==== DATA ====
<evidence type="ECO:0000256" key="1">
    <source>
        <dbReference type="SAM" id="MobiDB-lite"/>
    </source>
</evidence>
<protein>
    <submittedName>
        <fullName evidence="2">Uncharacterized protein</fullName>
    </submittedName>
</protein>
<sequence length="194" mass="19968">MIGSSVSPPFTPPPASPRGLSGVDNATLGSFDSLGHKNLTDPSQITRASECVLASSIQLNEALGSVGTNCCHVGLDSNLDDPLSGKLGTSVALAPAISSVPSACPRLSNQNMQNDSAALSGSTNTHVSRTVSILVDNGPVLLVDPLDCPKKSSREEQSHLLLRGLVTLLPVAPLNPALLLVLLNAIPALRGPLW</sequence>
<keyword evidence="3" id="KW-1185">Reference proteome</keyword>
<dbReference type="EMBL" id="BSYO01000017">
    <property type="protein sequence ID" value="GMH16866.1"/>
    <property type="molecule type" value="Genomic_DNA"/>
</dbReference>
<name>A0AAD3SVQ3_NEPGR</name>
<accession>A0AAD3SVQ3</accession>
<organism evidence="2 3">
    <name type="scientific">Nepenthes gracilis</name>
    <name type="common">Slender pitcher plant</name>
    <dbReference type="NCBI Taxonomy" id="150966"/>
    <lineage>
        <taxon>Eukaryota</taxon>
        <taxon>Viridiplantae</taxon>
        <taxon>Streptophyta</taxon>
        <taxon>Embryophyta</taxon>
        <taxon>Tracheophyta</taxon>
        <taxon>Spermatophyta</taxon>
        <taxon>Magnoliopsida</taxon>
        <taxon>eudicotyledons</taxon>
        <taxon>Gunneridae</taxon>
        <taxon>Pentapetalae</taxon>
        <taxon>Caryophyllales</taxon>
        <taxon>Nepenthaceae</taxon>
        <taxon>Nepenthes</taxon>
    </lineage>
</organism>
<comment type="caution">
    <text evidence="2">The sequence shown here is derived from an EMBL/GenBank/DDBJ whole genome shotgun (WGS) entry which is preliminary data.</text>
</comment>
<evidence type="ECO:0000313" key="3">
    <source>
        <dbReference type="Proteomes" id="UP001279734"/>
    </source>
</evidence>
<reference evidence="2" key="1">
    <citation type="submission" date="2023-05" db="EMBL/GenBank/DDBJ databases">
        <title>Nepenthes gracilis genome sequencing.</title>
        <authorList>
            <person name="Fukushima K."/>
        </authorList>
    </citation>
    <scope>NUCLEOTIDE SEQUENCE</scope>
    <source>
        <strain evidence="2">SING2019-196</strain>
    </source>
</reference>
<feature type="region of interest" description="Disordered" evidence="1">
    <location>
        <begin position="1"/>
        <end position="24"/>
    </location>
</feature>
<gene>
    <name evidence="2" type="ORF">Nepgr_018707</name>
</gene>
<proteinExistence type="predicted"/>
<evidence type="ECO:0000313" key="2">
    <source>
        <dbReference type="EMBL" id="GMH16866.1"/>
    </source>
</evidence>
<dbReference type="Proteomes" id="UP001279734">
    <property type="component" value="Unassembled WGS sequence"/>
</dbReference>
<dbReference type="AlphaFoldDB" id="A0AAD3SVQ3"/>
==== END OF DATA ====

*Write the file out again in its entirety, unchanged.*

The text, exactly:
<evidence type="ECO:0000256" key="1">
    <source>
        <dbReference type="SAM" id="MobiDB-lite"/>
    </source>
</evidence>
<protein>
    <submittedName>
        <fullName evidence="2">Uncharacterized protein</fullName>
    </submittedName>
</protein>
<sequence length="194" mass="19968">MIGSSVSPPFTPPPASPRGLSGVDNATLGSFDSLGHKNLTDPSQITRASECVLASSIQLNEALGSVGTNCCHVGLDSNLDDPLSGKLGTSVALAPAISSVPSACPRLSNQNMQNDSAALSGSTNTHVSRTVSILVDNGPVLLVDPLDCPKKSSREEQSHLLLRGLVTLLPVAPLNPALLLVLLNAIPALRGPLW</sequence>
<keyword evidence="3" id="KW-1185">Reference proteome</keyword>
<dbReference type="EMBL" id="BSYO01000017">
    <property type="protein sequence ID" value="GMH16866.1"/>
    <property type="molecule type" value="Genomic_DNA"/>
</dbReference>
<name>A0AAD3SVQ3_NEPGR</name>
<accession>A0AAD3SVQ3</accession>
<organism evidence="2 3">
    <name type="scientific">Nepenthes gracilis</name>
    <name type="common">Slender pitcher plant</name>
    <dbReference type="NCBI Taxonomy" id="150966"/>
    <lineage>
        <taxon>Eukaryota</taxon>
        <taxon>Viridiplantae</taxon>
        <taxon>Streptophyta</taxon>
        <taxon>Embryophyta</taxon>
        <taxon>Tracheophyta</taxon>
        <taxon>Spermatophyta</taxon>
        <taxon>Magnoliopsida</taxon>
        <taxon>eudicotyledons</taxon>
        <taxon>Gunneridae</taxon>
        <taxon>Pentapetalae</taxon>
        <taxon>Caryophyllales</taxon>
        <taxon>Nepenthaceae</taxon>
        <taxon>Nepenthes</taxon>
    </lineage>
</organism>
<comment type="caution">
    <text evidence="2">The sequence shown here is derived from an EMBL/GenBank/DDBJ whole genome shotgun (WGS) entry which is preliminary data.</text>
</comment>
<evidence type="ECO:0000313" key="3">
    <source>
        <dbReference type="Proteomes" id="UP001279734"/>
    </source>
</evidence>
<reference evidence="2" key="1">
    <citation type="submission" date="2023-05" db="EMBL/GenBank/DDBJ databases">
        <title>Nepenthes gracilis genome sequencing.</title>
        <authorList>
            <person name="Fukushima K."/>
        </authorList>
    </citation>
    <scope>NUCLEOTIDE SEQUENCE</scope>
    <source>
        <strain evidence="2">SING2019-196</strain>
    </source>
</reference>
<feature type="region of interest" description="Disordered" evidence="1">
    <location>
        <begin position="1"/>
        <end position="24"/>
    </location>
</feature>
<gene>
    <name evidence="2" type="ORF">Nepgr_018707</name>
</gene>
<proteinExistence type="predicted"/>
<evidence type="ECO:0000313" key="2">
    <source>
        <dbReference type="EMBL" id="GMH16866.1"/>
    </source>
</evidence>
<dbReference type="Proteomes" id="UP001279734">
    <property type="component" value="Unassembled WGS sequence"/>
</dbReference>
<dbReference type="AlphaFoldDB" id="A0AAD3SVQ3"/>